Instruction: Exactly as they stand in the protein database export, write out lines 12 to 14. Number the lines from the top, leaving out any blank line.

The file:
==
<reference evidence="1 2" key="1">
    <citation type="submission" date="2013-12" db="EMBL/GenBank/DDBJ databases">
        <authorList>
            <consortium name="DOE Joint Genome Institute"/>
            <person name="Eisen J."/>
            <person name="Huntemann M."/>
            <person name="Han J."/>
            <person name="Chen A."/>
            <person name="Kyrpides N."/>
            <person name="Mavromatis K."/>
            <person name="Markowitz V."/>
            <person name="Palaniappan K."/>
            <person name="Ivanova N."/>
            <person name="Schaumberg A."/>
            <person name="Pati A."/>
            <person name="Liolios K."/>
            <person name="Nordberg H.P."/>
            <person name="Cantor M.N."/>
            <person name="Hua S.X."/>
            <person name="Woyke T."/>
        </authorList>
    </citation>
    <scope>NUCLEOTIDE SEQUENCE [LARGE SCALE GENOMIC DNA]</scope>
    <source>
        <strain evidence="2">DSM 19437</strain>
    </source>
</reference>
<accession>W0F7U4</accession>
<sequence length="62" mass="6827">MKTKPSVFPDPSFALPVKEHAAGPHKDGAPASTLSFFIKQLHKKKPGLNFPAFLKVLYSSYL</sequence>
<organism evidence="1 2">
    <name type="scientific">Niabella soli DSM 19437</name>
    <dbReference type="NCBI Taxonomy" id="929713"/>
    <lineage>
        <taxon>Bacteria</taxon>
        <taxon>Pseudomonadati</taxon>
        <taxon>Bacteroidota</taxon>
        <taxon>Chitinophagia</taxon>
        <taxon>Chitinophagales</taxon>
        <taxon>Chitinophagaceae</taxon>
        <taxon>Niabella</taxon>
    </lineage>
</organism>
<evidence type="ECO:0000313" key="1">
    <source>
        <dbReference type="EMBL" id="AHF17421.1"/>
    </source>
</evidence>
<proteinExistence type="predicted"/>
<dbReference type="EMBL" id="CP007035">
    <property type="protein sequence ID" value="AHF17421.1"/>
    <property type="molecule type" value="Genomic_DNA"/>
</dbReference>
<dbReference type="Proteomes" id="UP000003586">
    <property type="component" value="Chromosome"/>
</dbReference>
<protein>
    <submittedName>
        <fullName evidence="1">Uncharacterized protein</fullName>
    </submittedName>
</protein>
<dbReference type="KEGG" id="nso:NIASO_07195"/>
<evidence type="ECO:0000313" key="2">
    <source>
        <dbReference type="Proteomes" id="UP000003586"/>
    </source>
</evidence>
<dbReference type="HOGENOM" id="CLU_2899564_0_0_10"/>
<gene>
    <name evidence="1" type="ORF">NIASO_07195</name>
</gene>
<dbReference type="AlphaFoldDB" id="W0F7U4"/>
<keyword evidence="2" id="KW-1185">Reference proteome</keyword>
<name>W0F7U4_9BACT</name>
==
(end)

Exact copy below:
            <person name="Palaniappan K."/>
            <person name="Ivanova N."/>
            <person name="Schaumberg A."/>